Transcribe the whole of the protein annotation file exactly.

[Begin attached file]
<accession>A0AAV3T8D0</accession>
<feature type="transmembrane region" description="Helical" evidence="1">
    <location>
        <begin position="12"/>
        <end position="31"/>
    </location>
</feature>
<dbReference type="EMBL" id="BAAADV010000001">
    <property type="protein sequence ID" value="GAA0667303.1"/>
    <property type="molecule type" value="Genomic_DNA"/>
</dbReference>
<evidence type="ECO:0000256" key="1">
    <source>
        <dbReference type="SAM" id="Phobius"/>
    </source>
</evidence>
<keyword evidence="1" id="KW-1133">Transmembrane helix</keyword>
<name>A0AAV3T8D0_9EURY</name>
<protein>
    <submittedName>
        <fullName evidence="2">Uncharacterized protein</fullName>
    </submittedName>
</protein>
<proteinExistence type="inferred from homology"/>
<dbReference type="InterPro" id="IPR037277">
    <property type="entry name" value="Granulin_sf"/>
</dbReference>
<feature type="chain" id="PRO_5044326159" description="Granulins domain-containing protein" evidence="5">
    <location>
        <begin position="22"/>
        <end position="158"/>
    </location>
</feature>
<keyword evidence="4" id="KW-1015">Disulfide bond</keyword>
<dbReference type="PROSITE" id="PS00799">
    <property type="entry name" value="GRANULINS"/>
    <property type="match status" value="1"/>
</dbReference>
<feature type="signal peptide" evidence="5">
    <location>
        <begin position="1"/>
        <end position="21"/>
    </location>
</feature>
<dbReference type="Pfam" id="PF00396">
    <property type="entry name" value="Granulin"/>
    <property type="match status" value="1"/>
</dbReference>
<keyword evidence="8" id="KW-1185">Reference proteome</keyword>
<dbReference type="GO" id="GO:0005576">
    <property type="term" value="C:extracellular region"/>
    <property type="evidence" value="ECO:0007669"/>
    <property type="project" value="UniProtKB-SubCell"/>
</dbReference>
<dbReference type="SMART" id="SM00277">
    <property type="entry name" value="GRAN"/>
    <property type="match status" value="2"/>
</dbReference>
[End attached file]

<accession>A0AAV3T8D0</accession>
<feature type="transmembrane region" description="Helical" evidence="1">
    <location>
        <begin position="12"/>
        <end position="31"/>
    </location>
</feature>
<dbReference type="EMBL" id="BAAADV010000001">
    <property type="protein sequence ID" value="GAA0667303.1"/>
    <property type="molecule type" value="Genomic_DNA"/>
</dbReference>
<evidence type="ECO:0000256" key="1">
    <source>
        <dbReference type="SAM" id="Phobius"/>
    </source>
</evidence>
<keyword evidence="1" id="KW-1133">Transmembrane helix</keyword>
<name>A0AAV3T8D0_9EURY</name>
<protein>
    <submittedName>
        <fullName evidence="2">Uncharacterized protein</fullName>
    </submittedName>
</protein>
<proteinExistence type="inferred from homology"/>
<dbReference type="InterPro" id="IPR037277">
    <property type="entry name" value="Granulin_sf"/>
</dbReference>
<feature type="chain" id="PRO_5044326159" description="Granulins domain-containing protein" evidence="5">
    <location>
        <begin position="22"/>
        <end position="158"/>
    </location>
</feature>
<keyword evidence="4" id="KW-1015">Disulfide bond</keyword>
<dbReference type="PROSITE" id="PS00799">
    <property type="entry name" value="GRANULINS"/>
    <property type="match status" value="1"/>
</dbReference>
<feature type="signal peptide" evidence="5">
    <location>
        <begin position="1"/>
        <end position="21"/>
    </location>
</feature>
<dbReference type="Pfam" id="PF00396">
    <property type="entry name" value="Granulin"/>
    <property type="match status" value="1"/>
</dbReference>
<keyword evidence="8" id="KW-1185">Reference proteome</keyword>
<dbReference type="GO" id="GO:0005576">
    <property type="term" value="C:extracellular region"/>
    <property type="evidence" value="ECO:0007669"/>
    <property type="project" value="UniProtKB-SubCell"/>
</dbReference>
<dbReference type="SMART" id="SM00277">
    <property type="entry name" value="GRAN"/>
    <property type="match status" value="2"/>
</dbReference>